Many people, including many Members of Congress, behave as though there’s such a thing. One recent major example involved the 2012 Presidential campaign, when former U.S. Senator Harry Reid (D-NV) famously accused Mitt Romney, the Republican candidate, of not paying his (Romney’s) income taxes. Of course, this wasn’t true, and Reid knew it. But Reid also knew that he was safe from retribution, partly because the major mass media weren’t about to challenge him (and they didn’t) and partly due to the general belief that Article I, Section 6 protected him (it doesn’t). That Section simply says, “The Senators and Representatives…shall in all Cases, except Treason, Felony, and Breach of the Peace, be privileged from Arrest during their Attendance at the Session of their respective Houses, and in going to and from the same, and for any Speech or Debate in either House, they shall not be questioned in any other Place.”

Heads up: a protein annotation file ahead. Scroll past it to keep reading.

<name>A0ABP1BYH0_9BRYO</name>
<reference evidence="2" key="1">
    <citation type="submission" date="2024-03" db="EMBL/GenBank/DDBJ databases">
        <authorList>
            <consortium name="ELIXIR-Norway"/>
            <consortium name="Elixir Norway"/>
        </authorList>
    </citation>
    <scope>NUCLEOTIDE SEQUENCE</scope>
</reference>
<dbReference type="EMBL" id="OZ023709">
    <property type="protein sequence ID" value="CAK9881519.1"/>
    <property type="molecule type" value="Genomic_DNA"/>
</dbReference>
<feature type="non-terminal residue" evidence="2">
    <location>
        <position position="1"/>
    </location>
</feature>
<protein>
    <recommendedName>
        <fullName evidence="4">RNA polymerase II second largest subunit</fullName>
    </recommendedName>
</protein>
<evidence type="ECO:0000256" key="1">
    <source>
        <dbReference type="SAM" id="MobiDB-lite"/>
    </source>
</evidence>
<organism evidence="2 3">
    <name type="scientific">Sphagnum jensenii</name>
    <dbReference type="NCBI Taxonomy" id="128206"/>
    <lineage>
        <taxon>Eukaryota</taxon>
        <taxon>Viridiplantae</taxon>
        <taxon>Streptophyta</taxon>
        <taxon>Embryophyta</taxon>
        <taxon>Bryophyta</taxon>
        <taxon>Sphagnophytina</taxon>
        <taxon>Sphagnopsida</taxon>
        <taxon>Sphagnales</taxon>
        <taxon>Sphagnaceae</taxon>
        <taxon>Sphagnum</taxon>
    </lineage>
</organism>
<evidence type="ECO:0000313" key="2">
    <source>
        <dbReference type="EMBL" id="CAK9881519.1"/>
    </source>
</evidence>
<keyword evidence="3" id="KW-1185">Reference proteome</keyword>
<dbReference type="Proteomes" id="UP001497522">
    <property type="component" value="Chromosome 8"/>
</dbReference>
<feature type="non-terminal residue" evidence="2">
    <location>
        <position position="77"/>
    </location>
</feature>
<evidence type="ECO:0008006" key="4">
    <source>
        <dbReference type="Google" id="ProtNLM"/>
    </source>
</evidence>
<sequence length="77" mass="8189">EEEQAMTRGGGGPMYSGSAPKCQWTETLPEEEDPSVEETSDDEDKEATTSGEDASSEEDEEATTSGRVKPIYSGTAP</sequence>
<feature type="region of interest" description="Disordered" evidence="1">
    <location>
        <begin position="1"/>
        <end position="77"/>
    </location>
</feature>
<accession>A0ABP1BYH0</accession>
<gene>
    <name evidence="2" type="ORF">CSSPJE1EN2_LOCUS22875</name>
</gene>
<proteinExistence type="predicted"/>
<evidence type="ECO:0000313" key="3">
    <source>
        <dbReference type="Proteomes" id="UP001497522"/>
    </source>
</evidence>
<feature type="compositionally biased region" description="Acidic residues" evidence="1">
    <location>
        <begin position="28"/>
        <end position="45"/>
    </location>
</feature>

There IS immunity, but only from being arrested under certain specifically identified circumstances – and public slander isn’t one of them. A bit of background: This provision was put into the Constitution to protect Members of Congress from arrest by political enemies, and to foster free and open debate among the Members on issues of the day. As well, Great Britain not only still harbored notions of reclaiming the Colonies (that is, after all, what the War of 1812 was all about), but also was actively engaged in trying to do so.